top of page
  • Susan Horgan

5 ways working with a nutritionist can boost fertility

fertility nutritionist dublin

How can a nutritionist help with fertility is something that I get asked regularly.

It doesn’t matter whether you are just starting to think about having a baby, are already trying or are having fertility treatment, it's perfectly normal to worry about whether it will happen for you and how long it will take. Or to feel like you are doing something wrong or that you’ve exhausted every avenue. But trust me when I say there are always ways that a nutritionist (like me!) can support you to get as healthy as you can be, so that you give yourself the best shot at getting pregnant. In fact, in this blog post, you're going to learn the 5 key ways that working with a nutritionist can support your fertility journey.

You might think that a nutritionist is going to make you change your whole life - give up all the things you love to eat, activities you enjoy doing and live on broccoli and tofu. But that's not the reality. For most people, small changes can add up to big results and the key is simply about finding the specific changes that will make the biggest difference for you.

There’s a mountain of information out there that will tell you what to eat, what not to eat, what supplements to take etc to get pregnant.

But without knowing what parts of your health need focus, it’s impossible to figure out which bits you should do and which you definitely shouldn’t. And that’s where your friendly, trusted nutritionist comes in – helping you get to the root of your specific needs to come up with a plan that’s just for you.

fertility nutritionist dublin

One of my clients recently shared how confused she had been when she came to me first. She had read all the books and was following all the bloggers – but they were all telling her different things and she didn’t know which were relevant for her and which weren’t. Within a few weeks of us working together, she said she felt like a weight was lifted off her mind. We had narrowed down what she needed to do to a handful of key things and she felt, for the first time, that she knew she was doing the right things for her and felt more in control of her body and her fertility.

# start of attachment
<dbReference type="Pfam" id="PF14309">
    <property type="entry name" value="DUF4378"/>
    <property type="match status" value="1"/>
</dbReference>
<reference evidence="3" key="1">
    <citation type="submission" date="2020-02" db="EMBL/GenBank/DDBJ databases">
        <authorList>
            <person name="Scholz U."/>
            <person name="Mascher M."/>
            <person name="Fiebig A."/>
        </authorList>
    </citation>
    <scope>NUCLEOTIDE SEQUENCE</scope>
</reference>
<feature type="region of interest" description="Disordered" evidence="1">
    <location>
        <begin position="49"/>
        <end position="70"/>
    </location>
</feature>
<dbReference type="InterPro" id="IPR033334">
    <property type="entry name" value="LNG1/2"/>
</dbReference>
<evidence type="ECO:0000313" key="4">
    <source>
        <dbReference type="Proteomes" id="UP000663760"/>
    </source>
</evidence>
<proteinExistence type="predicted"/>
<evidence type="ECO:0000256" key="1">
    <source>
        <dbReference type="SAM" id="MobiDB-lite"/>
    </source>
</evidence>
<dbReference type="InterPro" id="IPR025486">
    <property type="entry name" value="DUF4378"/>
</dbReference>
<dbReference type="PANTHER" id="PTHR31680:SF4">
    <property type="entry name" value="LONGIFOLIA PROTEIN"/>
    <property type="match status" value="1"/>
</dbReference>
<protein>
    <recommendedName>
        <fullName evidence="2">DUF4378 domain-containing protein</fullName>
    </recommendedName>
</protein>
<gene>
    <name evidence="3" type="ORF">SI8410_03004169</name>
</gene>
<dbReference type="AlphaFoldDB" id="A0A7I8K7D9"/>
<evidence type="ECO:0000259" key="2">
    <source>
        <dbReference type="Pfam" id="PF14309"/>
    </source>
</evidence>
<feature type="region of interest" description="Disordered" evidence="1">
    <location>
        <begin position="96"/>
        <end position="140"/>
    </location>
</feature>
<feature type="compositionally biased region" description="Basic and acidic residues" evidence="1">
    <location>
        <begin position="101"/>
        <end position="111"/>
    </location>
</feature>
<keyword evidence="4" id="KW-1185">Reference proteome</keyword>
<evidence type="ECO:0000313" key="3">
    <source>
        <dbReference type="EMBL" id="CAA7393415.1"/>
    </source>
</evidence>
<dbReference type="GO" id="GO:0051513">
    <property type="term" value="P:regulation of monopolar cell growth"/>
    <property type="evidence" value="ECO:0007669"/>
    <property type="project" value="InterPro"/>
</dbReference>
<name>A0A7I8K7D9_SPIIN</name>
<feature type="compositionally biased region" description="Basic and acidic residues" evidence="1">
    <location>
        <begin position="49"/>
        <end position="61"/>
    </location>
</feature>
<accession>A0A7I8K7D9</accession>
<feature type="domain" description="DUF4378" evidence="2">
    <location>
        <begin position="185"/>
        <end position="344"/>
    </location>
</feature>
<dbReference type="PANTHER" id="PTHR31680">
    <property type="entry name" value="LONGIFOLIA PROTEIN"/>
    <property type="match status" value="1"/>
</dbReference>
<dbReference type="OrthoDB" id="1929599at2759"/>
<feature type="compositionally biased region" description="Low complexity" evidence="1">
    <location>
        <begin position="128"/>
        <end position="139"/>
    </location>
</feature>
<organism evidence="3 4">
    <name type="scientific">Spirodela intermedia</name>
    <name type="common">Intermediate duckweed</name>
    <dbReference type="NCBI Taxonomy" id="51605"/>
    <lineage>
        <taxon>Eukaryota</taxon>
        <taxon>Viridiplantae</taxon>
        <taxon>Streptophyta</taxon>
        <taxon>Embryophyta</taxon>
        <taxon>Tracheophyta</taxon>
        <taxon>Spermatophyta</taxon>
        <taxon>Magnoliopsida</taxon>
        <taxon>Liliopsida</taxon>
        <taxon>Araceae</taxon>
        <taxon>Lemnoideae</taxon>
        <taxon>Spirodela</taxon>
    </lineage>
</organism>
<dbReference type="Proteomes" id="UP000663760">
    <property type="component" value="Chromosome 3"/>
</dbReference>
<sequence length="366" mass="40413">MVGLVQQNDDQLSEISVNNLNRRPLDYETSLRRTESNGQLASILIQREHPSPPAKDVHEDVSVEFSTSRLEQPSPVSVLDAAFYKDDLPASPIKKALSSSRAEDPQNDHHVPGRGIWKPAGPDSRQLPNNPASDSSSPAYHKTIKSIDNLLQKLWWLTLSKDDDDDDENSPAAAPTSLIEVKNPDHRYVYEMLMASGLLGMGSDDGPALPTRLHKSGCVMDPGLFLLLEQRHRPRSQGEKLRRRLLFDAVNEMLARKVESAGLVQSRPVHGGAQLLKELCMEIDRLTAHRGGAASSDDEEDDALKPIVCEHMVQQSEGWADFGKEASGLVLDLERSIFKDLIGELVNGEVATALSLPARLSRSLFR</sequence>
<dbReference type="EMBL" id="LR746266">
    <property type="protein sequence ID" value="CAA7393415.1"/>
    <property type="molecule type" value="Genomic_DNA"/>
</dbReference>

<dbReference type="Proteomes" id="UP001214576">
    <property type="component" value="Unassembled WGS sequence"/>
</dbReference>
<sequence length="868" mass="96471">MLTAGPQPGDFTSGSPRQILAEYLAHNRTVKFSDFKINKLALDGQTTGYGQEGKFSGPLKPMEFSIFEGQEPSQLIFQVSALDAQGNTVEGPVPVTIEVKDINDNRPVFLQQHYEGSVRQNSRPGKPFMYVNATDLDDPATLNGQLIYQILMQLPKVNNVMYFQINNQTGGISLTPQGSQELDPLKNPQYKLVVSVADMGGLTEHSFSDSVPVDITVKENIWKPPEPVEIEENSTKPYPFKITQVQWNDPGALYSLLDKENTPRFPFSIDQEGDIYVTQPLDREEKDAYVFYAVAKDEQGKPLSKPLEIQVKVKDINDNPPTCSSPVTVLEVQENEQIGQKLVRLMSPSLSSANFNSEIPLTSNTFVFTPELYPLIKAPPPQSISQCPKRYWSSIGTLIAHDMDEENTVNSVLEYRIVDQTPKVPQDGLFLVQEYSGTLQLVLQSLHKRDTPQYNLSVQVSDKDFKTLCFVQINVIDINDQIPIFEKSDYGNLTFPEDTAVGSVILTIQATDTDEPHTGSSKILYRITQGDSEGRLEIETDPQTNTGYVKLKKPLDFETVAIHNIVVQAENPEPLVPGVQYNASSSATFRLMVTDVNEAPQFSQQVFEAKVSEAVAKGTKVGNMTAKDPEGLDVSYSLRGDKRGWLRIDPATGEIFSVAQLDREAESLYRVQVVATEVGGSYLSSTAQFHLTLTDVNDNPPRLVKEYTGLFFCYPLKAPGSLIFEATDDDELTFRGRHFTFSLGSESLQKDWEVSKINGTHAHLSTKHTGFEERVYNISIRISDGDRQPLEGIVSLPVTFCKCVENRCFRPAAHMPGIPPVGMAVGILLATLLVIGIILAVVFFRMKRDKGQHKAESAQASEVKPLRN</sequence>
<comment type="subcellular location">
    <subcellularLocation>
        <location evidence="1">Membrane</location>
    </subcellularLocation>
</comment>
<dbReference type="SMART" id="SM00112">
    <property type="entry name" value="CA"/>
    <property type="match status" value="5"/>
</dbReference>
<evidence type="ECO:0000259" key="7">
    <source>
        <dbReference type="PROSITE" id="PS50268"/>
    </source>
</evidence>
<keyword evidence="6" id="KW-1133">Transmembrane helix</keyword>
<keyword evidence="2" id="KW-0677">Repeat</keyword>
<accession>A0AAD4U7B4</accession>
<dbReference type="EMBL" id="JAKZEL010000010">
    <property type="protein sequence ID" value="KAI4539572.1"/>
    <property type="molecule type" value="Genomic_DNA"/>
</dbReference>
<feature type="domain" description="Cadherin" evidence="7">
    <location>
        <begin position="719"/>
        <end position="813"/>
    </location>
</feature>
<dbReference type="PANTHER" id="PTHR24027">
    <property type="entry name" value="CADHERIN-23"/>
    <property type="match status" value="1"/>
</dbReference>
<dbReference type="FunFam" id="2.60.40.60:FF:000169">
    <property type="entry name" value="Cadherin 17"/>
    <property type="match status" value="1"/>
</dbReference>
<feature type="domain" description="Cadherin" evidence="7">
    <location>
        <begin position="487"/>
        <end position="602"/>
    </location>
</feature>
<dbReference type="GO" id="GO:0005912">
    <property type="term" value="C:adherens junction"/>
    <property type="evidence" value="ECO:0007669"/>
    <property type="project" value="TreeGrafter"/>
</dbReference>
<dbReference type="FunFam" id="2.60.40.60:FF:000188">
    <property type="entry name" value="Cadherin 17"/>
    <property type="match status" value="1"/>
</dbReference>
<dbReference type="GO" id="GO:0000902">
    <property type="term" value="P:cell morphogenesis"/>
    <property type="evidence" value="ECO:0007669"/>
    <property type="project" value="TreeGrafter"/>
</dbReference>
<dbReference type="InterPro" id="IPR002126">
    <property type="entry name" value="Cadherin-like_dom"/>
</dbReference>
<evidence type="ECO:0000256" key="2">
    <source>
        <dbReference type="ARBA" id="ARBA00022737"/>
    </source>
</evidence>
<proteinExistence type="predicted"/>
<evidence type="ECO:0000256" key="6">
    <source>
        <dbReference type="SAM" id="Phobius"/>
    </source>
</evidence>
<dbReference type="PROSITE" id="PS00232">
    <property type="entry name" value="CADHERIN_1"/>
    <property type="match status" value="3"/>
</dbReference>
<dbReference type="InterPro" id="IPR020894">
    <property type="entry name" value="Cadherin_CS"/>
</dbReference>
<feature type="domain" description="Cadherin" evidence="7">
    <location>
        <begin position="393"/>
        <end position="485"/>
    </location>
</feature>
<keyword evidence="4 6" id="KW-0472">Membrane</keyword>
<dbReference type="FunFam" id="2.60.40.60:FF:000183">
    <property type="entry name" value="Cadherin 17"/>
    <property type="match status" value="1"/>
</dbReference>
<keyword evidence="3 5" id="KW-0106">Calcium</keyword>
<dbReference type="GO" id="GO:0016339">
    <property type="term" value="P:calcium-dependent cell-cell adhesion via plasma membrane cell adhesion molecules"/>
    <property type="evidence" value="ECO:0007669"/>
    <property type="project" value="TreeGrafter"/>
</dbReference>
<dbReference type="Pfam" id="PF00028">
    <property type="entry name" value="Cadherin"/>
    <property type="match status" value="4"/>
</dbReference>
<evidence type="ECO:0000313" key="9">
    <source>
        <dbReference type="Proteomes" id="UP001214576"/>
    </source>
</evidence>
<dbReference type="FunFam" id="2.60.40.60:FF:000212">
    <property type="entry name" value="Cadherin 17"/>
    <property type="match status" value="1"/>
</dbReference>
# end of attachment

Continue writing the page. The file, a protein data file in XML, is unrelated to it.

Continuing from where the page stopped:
For me, a healthy period, healthy eggs and healthy sperm are 3 of the most important elements for making babies and luckily can also be massively influenced by nutrition and lifestyle change in the time before conception.

Nutrition for hormone balance

Oestrogen, progesterone, testosterone – most of us have heard their names at some stage before, right? But we never really think too much about them. When it comes to baby making, it’s all about them – too much of some and not enough of another makes getting pregnant really hard. Unfortunately, hormonal imbalances are very common but don’t always come to light until you’re ready to have a baby.

For women, any issues with your period can cause problems with fertility – things like irregular periods, PCOS and amenorrhoea (lack of a period).
fertility nutritionist dublin

A nutritionist will work with you to figure out the possible triggers of your period problems – this can include stress, lack of nutrients, too much or too little exercise, body weight or thyroid problems (among others). It’s worth getting a plan in place to sort these things as early as you can –